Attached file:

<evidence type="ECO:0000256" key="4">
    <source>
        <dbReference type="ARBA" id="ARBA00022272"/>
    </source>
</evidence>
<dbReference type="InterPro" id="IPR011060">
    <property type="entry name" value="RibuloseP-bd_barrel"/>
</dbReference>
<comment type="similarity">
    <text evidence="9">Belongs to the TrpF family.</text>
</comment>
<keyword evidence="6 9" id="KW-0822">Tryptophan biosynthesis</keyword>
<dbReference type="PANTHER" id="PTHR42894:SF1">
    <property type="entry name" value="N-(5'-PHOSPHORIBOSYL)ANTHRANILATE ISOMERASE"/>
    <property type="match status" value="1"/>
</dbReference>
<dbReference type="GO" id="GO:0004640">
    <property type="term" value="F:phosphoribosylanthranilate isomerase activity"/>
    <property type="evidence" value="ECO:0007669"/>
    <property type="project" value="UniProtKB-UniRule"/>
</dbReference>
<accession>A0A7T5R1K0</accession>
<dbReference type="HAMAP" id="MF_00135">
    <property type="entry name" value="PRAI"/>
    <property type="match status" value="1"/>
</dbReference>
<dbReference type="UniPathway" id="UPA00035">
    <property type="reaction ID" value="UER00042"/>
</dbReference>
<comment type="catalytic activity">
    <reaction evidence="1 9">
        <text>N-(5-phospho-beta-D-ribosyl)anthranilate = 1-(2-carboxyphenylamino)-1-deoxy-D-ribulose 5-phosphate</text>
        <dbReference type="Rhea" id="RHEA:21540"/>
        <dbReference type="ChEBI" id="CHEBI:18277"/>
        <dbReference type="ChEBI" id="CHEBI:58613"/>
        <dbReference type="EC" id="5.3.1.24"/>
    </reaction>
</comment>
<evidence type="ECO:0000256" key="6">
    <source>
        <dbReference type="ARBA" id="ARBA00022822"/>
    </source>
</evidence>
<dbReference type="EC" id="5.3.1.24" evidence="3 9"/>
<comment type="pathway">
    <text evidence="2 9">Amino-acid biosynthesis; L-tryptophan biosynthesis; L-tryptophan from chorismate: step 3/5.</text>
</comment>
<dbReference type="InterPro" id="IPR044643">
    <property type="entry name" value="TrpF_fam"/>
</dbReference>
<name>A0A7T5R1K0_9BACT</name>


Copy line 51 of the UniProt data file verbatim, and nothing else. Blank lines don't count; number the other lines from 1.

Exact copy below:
<name>A0A7T5R1K0_9BACT</name>